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Healthy Environments

Conditions and Symptoms

Exposure to cold temperatures can cause serious or life-threatening health problems. During extreme cold, those most at risk include infants under one year of age, individuals 65 years of age or older, the homeless, outdoor workers, sport enthusiasts (skiers, ice skaters), people living in homes that are poorly insulated or without heat, and people living in homes without power (usually due to other weather-related events such as a winter storm).

Below is a chart listing extreme cold conditions and ways you can identify any health concerns.

 Condition Cause          Symptoms   Prevention       
Frostnip Mild form of frostbite where only the skin freezes
  • Skin appears yellowish or white.
  • Skin feels soft to the touch.
  • Experience painful tingling or burning sensation
  • Warm the area gradually using a warm hand or warm heat.
  • Do not rub the area and avoid using direct heat which can burn the skin.
  • Once the area is warm do not re-expose it to the cold. 

Most commonly affects the hands, legs, and fingers and can lead to serious health complications.

If you experience any of the symptoms listed, seek medical attention immediately

  • Pale grey, waxy textured skin in affected area (cold to the touch).
  • Numbness and localized pain.
  • Swelling and blistering
  • Do not rub or massage the affected area; that can cause more damage.
  • Warm up the area slowly with warm compresses or use your own body to re-warm the area (e.g. use your underarms to warm the hand of the opposite limb).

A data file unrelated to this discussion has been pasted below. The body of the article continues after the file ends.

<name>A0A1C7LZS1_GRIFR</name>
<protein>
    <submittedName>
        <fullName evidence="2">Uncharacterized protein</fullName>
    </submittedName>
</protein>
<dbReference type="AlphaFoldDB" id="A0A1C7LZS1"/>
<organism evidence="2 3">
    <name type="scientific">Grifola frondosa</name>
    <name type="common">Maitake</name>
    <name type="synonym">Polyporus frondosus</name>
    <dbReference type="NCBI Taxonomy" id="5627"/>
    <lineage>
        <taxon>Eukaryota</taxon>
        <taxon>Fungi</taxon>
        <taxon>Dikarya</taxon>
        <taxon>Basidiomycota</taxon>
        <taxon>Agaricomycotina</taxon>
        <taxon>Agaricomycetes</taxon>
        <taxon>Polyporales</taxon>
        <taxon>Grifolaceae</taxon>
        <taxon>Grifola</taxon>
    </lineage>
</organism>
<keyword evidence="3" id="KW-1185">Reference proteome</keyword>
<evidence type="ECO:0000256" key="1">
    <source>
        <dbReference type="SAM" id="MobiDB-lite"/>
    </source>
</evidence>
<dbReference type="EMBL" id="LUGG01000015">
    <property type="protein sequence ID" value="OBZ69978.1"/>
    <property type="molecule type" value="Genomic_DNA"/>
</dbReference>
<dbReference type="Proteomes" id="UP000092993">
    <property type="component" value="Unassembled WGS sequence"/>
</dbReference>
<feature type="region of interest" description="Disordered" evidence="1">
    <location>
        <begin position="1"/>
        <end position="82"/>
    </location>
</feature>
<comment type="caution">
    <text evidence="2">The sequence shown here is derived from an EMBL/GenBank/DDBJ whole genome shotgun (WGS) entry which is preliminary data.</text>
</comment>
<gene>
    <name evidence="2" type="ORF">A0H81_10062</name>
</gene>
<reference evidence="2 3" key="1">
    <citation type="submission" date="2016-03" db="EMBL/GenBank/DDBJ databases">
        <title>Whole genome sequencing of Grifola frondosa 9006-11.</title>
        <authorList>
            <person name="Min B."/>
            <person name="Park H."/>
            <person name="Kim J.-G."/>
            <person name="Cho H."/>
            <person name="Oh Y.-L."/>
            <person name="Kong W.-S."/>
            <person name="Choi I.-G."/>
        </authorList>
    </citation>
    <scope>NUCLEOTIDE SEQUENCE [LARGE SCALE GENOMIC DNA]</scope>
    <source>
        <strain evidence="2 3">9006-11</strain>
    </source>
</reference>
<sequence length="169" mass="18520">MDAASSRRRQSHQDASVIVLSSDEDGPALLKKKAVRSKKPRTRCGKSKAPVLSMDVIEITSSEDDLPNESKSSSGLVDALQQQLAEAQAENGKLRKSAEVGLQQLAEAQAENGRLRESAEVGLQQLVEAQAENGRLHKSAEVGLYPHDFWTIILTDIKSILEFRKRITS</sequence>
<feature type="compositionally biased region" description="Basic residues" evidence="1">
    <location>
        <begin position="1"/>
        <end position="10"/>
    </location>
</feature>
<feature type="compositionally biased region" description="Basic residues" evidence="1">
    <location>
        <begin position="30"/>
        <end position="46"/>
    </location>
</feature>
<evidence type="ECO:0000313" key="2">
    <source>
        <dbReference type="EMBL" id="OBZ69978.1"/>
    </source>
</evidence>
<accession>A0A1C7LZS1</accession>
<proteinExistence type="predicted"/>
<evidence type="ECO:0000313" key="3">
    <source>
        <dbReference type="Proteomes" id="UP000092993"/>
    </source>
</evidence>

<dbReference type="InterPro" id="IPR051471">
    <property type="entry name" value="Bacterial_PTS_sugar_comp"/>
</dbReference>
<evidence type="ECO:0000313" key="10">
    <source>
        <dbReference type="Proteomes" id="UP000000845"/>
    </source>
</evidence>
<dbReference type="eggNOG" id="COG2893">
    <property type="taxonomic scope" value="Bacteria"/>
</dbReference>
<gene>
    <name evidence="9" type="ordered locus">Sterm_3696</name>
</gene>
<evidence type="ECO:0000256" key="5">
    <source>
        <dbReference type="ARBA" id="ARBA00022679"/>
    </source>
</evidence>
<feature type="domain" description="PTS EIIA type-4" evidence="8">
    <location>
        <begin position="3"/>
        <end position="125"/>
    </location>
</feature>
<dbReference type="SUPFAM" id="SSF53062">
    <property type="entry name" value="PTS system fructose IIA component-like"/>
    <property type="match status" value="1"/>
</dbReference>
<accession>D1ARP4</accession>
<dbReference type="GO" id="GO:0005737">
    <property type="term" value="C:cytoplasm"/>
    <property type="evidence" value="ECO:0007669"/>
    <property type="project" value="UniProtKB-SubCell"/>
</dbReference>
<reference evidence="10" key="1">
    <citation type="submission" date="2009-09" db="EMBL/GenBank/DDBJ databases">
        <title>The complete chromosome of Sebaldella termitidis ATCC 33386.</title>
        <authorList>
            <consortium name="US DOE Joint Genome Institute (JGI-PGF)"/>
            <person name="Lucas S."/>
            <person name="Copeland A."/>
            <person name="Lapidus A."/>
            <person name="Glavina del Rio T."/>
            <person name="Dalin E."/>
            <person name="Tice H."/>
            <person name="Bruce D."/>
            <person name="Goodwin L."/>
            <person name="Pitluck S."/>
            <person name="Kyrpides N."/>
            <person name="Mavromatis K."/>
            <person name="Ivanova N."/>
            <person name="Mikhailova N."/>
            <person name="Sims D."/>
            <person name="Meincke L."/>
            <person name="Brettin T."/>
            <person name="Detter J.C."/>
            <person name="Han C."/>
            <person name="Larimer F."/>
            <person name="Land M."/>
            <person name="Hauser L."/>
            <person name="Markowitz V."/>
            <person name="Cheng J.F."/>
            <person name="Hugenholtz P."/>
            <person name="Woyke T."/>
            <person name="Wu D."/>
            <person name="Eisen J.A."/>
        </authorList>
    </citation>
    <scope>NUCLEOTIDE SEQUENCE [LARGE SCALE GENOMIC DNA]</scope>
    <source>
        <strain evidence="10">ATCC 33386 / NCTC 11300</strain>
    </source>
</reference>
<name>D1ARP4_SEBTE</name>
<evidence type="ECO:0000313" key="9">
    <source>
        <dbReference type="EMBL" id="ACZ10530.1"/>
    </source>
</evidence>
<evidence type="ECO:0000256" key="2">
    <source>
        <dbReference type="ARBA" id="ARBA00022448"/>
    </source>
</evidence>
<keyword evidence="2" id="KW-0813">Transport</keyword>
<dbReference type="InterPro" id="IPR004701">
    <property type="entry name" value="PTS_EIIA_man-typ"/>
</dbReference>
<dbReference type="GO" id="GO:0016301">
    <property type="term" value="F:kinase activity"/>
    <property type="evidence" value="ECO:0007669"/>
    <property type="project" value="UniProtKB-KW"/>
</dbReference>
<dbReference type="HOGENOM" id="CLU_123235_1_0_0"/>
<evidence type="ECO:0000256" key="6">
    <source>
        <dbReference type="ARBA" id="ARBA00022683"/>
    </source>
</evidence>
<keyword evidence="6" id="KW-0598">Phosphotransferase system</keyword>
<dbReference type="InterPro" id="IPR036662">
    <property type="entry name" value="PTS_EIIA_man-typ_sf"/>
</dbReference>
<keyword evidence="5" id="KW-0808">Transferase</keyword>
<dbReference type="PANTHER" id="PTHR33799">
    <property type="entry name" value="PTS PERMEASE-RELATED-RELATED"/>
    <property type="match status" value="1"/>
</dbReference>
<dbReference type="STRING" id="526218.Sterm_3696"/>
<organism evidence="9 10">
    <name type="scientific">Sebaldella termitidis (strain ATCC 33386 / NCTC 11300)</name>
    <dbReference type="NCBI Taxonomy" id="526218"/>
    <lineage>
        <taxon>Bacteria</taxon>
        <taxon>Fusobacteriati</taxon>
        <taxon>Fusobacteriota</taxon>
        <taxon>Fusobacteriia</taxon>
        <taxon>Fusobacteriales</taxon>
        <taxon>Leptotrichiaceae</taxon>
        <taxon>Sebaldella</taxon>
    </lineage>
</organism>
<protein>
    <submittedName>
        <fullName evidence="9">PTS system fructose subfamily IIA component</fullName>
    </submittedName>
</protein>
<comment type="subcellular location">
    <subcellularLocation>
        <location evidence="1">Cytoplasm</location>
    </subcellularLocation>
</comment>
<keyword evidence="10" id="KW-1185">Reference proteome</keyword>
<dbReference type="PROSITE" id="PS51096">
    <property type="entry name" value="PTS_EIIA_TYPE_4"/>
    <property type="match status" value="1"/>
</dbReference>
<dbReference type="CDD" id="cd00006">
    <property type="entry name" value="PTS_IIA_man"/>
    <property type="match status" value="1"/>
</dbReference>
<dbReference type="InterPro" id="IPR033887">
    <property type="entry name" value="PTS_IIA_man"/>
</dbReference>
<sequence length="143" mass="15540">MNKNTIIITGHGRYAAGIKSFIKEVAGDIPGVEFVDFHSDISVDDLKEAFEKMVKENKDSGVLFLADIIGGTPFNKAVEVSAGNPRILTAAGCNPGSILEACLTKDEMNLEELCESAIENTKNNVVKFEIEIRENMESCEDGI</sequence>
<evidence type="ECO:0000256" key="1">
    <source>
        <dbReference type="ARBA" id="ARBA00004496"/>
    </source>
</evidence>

• If toes or feet are frostbitten, try not to walk on them.
Hypothermia Occurs when the body’s normal temperature becomes too low (less than 35°C).

If you experience any of the symptoms listed, seek medical attention immediately. 

  • Shivering, confusion and/or weakness.
  • Mumbling, stumbling, and/or fumbling.
  • Pale skin colour (for infants, look for cold reddish skin and low energy).

Symptoms may be subtle in older persons

  • Gently remove wet clothing and get the person to a warm place as soon as possible.
  • Use several layers of blankets and warm the person gradually.
  • If the person is alert, give warm beverages, do not give alcohol.
Winter Asthma Asthma may be triggered because there’s an increased chance for respiratory infections and the air may be cold and dry.  
  • Hand wash often to stop the spread of germs.
  • Wear a scarf loosely over the mouth and nose.
  • Breathe through the nose when outdoors. This helps warm and humidify the air before it reaches the lungs.
  • Keep rescue inhalers close by and in a warm place. Use controller medication consistently; follow your asthma action plan.

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